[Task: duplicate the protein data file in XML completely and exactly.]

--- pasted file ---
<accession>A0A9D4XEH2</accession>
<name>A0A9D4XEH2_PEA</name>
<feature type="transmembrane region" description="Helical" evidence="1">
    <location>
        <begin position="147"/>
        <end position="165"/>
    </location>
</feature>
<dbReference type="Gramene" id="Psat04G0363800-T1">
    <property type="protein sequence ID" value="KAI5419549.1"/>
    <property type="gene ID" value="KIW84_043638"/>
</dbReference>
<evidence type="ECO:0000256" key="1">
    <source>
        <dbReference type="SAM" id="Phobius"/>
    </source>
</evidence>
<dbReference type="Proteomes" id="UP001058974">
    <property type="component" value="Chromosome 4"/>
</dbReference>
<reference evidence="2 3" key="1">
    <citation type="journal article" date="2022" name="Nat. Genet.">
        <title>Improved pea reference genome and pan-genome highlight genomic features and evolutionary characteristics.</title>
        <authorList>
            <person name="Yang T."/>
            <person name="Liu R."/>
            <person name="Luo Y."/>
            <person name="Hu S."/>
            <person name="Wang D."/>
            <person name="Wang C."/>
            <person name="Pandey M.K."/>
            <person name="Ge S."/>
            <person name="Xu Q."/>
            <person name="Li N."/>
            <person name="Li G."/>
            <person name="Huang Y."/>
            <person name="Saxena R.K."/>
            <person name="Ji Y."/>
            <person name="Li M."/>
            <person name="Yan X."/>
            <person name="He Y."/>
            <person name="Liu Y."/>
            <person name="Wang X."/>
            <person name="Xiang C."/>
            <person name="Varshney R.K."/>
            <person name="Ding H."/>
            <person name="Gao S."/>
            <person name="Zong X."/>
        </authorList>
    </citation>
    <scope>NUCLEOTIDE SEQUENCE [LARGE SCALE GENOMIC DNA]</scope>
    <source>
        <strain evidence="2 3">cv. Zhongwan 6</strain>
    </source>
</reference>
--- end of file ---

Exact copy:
<accession>A0A9D4XEH2</accession>
<name>A0A9D4XEH2_PEA</name>
<feature type="transmembrane region" description="Helical" evidence="1">
    <location>
        <begin position="147"/>
        <end position="165"/>
    </location>
</feature>
<dbReference type="Gramene" id="Psat04G0363800-T1">
    <property type="protein sequence ID" value="KAI5419549.1"/>
    <property type="gene ID" value="KIW84_043638"/>
</dbReference>
<evidence type="ECO:0000256" key="1">
    <source>
        <dbReference type="SAM" id="Phobius"/>
    </source>
</evidence>
<dbReference type="Proteomes" id="UP001058974">
    <property type="component" value="Chromosome 4"/>
</dbReference>
<reference evidence="2 3" key="1">
    <citation type="journal article" date="2022" name="Nat. Genet.">
        <title>Improved pea reference genome and pan-genome highlight genomic features and evolutionary characteristics.</title>
        <authorList>
            <person name="Yang T."/>
            <person name="Liu R."/>
            <person name="Luo Y."/>
            <person name="Hu S."/>
            <person name="Wang D."/>
            <person name="Wang C."/>
            <person name="Pandey M.K."/>
            <person name="Ge S."/>
            <person name="Xu Q."/>
            <person name="Li N."/>
            <person name="Li G."/>
            <person name="Huang Y."/>
            <person name="Saxena R.K."/>
            <person name="Ji Y."/>
            <person name="Li M."/>
            <person name="Yan X."/>
            <person name="He Y."/>
            <person name="Liu Y."/>
            <person name="Wang X."/>
            <person name="Xiang C."/>
            <person name="Varshney R.K."/>
            <person name="Ding H."/>
            <person name="Gao S."/>
            <person name="Zong X."/>
        </authorList>
    </citation>
    <scope>NUCLEOTIDE SEQUENCE [LARGE SCALE GENOMIC DNA]</scope>
    <source>
        <strain evidence="2 3">cv. Zhongwan 6</strain>
    </source>
</reference>